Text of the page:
more files still exist in their respective directories, but only one copy
of the data is stored on disk; both directory entries point to the same
data blocks.
	This allows you to reclaim space on your drive.  It's that 
simple.  Run it every night from a cron job.

Why you'd want to use it:
	- You have multiple copies of a source code tree on your system.
Freedups will link any identical files together and ignore any files
that changed between versions.
	- You have multiple copies of the file COPYING in /usr/doc or
	- Depending on your system, the following might be good places
to try linking (size in parentheses is amount saved on a very basic
RedHat 7.3 install; you'll probably get even more savings):
freedups /lib/kbd					(463K)
freedups /usr/doc /usr/share/doc
freedups /usr/src/linux*
freedups /usr/src/pcmcia-cs*
freedups /usr/share					(8.6M)
freedups /usr/lib					(97K)
freedups /usr/man /usr/share/man
freedups /usr/share/locale /etc/locale			(652K)
freedups /usr/share/scrollkeeper /var/lib/scrollkeeper	(719K)
	- Directories holding files that are only read are good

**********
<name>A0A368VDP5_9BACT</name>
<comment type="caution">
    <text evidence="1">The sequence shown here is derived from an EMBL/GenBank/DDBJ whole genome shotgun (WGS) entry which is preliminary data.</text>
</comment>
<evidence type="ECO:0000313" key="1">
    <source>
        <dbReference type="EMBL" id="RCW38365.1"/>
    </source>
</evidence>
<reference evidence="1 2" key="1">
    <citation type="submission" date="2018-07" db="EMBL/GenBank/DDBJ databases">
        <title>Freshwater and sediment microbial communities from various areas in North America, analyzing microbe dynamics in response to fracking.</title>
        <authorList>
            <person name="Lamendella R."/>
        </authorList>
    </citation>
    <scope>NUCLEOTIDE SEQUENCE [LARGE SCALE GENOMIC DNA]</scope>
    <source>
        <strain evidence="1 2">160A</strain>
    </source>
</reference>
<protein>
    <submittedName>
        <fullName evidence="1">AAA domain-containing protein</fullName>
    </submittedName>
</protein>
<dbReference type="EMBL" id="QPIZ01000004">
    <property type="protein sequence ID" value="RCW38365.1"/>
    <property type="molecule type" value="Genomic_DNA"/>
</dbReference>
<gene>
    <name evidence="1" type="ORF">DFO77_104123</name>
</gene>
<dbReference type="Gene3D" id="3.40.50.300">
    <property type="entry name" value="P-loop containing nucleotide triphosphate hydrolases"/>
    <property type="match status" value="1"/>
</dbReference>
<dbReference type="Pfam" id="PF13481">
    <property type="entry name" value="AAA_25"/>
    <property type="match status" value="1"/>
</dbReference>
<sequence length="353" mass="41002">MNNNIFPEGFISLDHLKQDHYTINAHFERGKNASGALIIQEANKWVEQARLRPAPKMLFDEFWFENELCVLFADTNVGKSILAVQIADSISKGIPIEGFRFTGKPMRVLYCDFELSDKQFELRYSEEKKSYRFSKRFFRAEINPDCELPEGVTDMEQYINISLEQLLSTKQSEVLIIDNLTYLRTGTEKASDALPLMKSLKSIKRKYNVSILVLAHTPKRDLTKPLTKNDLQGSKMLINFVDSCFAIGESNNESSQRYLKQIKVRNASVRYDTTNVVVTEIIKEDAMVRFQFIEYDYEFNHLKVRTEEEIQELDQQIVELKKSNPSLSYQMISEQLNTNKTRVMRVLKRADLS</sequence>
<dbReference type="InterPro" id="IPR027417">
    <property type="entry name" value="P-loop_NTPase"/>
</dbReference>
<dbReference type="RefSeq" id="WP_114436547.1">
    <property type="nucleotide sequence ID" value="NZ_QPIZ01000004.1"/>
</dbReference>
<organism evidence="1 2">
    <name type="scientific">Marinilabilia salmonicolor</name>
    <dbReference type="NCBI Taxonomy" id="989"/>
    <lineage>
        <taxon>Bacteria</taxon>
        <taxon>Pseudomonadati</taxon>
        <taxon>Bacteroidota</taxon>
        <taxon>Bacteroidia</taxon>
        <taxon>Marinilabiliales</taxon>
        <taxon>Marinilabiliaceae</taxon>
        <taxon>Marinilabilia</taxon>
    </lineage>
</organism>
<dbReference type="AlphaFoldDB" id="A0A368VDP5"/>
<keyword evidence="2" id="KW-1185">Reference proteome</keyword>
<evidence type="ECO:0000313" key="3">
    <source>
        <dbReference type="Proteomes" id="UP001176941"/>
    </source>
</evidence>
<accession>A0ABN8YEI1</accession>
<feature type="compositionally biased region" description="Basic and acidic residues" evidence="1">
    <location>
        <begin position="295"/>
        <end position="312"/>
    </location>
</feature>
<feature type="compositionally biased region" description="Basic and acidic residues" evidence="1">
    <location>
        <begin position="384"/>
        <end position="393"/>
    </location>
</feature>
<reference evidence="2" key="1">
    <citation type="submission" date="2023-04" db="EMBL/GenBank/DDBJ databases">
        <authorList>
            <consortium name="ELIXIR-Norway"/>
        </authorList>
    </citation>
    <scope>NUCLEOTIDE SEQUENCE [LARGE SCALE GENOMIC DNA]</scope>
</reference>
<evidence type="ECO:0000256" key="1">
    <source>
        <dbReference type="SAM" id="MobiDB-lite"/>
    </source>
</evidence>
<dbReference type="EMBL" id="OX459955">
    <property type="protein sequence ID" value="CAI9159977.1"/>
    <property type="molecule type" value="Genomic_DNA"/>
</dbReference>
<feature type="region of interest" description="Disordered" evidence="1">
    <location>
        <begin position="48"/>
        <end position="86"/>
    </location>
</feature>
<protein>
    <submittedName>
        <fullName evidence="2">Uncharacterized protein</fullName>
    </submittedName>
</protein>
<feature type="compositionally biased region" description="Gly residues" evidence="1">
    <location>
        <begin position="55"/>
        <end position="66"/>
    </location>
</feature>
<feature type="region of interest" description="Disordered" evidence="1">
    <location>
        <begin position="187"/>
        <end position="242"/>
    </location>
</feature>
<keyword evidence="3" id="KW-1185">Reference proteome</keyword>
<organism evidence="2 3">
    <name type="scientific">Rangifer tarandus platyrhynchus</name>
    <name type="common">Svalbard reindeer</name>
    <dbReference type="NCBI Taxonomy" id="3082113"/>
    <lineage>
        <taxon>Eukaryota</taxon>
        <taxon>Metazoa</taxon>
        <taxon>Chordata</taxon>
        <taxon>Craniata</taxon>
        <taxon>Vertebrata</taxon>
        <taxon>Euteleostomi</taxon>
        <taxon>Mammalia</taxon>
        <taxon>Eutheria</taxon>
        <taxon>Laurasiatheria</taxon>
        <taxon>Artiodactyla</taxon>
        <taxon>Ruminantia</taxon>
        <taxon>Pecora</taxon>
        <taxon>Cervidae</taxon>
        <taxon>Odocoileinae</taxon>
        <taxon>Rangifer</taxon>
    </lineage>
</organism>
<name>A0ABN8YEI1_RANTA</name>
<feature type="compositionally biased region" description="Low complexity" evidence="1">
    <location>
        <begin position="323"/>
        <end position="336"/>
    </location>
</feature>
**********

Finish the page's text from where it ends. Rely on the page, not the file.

You might also find some space savings by deleting the
/usr/share/locale/country_code/LC_MESSAGES/*.mo files in country_codes
you don't need.

Things to watch out for:
	- You'll need to use the _full path_, starting with /, to any
files or directories you want freedups to search.  If you don't, you'll
likely get an error like "cannot stat file".
	- Remember that you now have multiple directory entries pointing
at one block of data.  Depending on what editor you use, when you change
one of the files you may be changing the others as well.  See below for 
a list of applications and whether they automatically handle hardlinks
or not.
	- For the above reason, you probably don't want to create links
to any backup copies on the drive.
	- If the files are on different partitions, it's not possible to